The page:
Currently viewing the category: "Tarantula Hawks"
What's That Bug? does not endorse extermination

Subject: Big black bug
Location: Northern (lower) San Pedro River, Cochise County, AZ
June 23, 2012 3:01 pm
Do you have any ideas what this thing is? I’d love to know. I saw it along a wet section of the lower San Pedro River in Cochise County in southern Arizona at around 9:00am on 6/16/12. It was on the edge of the water, moving around a bit from plant to plant but otherwise not doing very much of anything.
Thanks very much!
Signature: LIsa in AZ

Tarantula Hawk: Yes or No???

Hi Lisa,
We do not want to go too far on our identification until we have confirmation or correction from Eric Eaton.  We believe this might be a Tarantula Hawk,
Pepsis mexicana, which we found on BugGuide.

Possibly Pepsis mexicana

Eric Eaton Responds
Daniel:
Yes, either Pepsis grossa (if gigantic), or Pepsis mexicana (if much smaller).
Eric

Hi Daniel-
I hope this email actually gets to you!  We certainly have Tarantula Hawks where I live, but I thought they always have orange wings.  Is that not true then?
Thanks very much!
Lisa

Hi again Lisa,
We are forwarding Eric Eaton’s confirmation.  You can see from the photos of
Pepsis grossa and Pepsis mexicana from BugGuide that there are all black Tarantula Hawks, though orange wings and often orange antennae are the more common and aposomatic coloration for the genus.  BugGuide also notes that Pepsis grossa is:  “Very large, with two color forms: Orange-winged (xanthic) and black-winged (melanic). The two color forms are not often seen in the same locality. Melanic forms are easily confused with Pepsis mexicana, but that species is always much smaller in size than P. grossa.” 

What's That Bug? does not endorse extermination

Subject: What is this???
Location: Lake Havasu, Arizona
June 15, 2012 4:26 pm
Can you please tell me what kind of bug this is?
Signature: -Lene Cover

Tarantula Hawk

Hi Lene,
This is a Tarantula Hawk, a large species of Spider Wasp that preys upon Tarantulas to feed its brood.  The female is the hunter and only the female stings.  Males are perfectly harmless, but females are reported to have one of the most painful stings of any insect.  You will be comforted to know that they are not aggressive toward humans, but they should not be handled.  We believe this is a male Tarantula Hawk.  The females often have curled antennae.  There is an entertaining account of Tarantula Hawks on Jack Elliott’s Santa Barbara Adventure.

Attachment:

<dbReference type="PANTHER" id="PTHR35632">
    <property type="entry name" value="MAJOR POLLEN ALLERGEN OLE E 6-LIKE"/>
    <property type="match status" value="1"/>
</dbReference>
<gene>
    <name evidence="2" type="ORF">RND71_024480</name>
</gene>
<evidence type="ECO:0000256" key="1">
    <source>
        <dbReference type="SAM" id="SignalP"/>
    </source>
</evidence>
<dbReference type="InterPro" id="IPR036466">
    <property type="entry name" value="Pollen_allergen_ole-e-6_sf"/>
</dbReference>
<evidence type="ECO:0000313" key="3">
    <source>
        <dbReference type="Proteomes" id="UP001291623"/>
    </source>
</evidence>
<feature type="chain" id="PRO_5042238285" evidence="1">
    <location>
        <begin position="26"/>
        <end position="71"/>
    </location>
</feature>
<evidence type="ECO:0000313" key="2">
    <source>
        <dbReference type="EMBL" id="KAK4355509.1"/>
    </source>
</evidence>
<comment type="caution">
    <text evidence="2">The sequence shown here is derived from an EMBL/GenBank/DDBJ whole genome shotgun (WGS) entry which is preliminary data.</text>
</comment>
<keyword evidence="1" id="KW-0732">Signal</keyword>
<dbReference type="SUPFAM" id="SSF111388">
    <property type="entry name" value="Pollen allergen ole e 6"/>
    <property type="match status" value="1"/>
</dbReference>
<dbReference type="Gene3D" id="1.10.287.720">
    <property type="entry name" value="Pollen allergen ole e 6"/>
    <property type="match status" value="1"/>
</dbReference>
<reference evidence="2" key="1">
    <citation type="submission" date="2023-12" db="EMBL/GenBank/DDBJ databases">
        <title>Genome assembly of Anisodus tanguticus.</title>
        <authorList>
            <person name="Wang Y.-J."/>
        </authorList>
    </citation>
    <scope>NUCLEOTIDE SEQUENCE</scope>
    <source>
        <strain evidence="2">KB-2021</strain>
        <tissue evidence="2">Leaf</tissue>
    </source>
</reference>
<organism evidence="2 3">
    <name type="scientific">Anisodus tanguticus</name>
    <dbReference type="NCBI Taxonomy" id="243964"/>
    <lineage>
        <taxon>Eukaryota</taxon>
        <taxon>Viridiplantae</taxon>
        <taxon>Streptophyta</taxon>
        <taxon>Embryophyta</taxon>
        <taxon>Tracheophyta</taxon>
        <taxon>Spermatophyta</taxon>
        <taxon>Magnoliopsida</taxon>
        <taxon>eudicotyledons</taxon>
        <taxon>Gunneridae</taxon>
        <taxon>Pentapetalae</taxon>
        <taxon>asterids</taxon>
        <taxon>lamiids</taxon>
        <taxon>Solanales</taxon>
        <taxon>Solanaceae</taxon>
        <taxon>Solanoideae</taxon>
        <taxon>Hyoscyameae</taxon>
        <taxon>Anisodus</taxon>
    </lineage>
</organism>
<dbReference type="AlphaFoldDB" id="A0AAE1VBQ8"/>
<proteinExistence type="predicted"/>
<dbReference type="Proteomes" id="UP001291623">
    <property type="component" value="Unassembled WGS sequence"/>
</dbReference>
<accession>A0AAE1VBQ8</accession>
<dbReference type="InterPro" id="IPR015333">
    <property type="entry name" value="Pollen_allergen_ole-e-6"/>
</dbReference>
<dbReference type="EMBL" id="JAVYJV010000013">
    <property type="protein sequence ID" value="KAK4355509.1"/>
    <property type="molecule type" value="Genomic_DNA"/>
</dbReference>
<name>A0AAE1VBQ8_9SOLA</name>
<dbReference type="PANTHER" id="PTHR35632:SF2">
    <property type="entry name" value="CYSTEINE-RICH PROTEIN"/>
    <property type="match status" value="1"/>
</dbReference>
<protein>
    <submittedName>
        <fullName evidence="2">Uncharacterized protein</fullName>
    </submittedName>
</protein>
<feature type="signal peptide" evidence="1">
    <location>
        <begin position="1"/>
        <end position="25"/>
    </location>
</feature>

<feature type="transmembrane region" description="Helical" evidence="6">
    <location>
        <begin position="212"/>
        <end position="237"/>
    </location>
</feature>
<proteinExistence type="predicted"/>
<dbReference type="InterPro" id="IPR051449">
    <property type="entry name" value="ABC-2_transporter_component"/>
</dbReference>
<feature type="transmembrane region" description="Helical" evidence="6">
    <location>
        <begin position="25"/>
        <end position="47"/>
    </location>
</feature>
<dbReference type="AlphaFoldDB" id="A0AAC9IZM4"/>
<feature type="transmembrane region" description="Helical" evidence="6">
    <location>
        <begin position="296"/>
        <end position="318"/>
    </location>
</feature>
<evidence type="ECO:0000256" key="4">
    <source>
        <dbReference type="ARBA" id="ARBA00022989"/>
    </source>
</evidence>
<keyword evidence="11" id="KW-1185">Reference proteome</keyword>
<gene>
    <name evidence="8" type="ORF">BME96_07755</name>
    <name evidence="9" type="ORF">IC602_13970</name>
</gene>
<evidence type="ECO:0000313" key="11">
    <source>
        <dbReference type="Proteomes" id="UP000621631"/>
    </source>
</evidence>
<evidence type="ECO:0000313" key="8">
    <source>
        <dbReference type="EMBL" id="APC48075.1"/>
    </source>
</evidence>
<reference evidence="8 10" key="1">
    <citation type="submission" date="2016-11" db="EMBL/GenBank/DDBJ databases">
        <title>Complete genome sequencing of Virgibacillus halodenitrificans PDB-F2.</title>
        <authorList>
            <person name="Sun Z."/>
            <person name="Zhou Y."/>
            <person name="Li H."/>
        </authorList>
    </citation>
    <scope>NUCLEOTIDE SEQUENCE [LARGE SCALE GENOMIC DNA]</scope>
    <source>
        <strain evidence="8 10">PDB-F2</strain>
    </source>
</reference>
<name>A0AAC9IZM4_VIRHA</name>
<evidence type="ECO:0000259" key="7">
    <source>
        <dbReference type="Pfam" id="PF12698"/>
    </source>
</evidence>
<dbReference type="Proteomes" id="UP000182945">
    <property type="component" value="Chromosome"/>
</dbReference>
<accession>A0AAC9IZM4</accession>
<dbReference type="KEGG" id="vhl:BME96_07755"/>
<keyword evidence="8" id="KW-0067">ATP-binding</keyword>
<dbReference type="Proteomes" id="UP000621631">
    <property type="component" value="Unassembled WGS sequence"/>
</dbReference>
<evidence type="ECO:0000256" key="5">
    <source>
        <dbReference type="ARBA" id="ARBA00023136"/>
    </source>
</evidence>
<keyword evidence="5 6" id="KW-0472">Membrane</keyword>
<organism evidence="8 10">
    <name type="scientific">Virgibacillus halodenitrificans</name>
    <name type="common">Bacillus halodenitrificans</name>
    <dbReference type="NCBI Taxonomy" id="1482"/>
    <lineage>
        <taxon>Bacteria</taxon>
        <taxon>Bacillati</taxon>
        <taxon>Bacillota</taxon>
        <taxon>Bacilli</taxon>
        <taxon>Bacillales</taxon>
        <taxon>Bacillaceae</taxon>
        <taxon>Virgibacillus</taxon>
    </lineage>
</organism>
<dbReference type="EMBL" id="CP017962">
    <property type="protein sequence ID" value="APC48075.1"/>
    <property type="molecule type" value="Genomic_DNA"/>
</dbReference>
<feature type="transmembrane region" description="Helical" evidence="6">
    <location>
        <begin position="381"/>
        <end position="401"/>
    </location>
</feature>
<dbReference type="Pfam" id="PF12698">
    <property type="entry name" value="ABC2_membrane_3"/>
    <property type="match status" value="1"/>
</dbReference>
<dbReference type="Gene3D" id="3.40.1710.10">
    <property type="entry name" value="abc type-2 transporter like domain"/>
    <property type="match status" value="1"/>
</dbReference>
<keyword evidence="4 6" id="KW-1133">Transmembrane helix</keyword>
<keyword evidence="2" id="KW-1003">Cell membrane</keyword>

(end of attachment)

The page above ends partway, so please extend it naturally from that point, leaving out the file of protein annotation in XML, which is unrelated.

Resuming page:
Wow!!! Thank you so much for the reply! I attempted to kill this thing while on vacation in Havasu, AZ but it spooked me when it started trying to fly and I ran away! Even though it is probably a male and harmless, I am sure glad I got away from it. Thank you again for getting back to me, I appreciate it!
-Lené

Hi again Lené,
Please take our advice in this matter.  Do not ever try to kill a Tarantula Hawk as it will surely provoke a sting.
  You don’t want to mess with a Tarantula Hawk.  We are not certain this is a male since female Tarantula Hawks can straighten their antennae.  It does not appear that this individual has a stinger, a modification of the ovipositor which males do not possess, but we cannot be sure.

What's That Bug? does not endorse extermination

Giant Winged Ant?
Location: El Cajon, CA 92021
September 1, 2011 11:23 am
It looked like a giant ant. It was approximately 2 inches long with a green body that was segmented like an ant and it had brown wings.
The climate when I saw the bug was over cast and cool. It was between 8-9 am. Between 62-70 degrees. It’s generally very hot in this area of San Diego but it’s a very mild morning. It was in the grass and then on a tree (palm).
Hope you can figure it out and let me know because I’m facsinated to know…
Signature: Thanks!

Tarantula Hawk

We really wish we had seen this magnificent Tarantula Hawk, Numero Uno on our Big 5 list of Bugs that really know how to defend themselves around silly humans.

What's That Bug? does not endorse extermination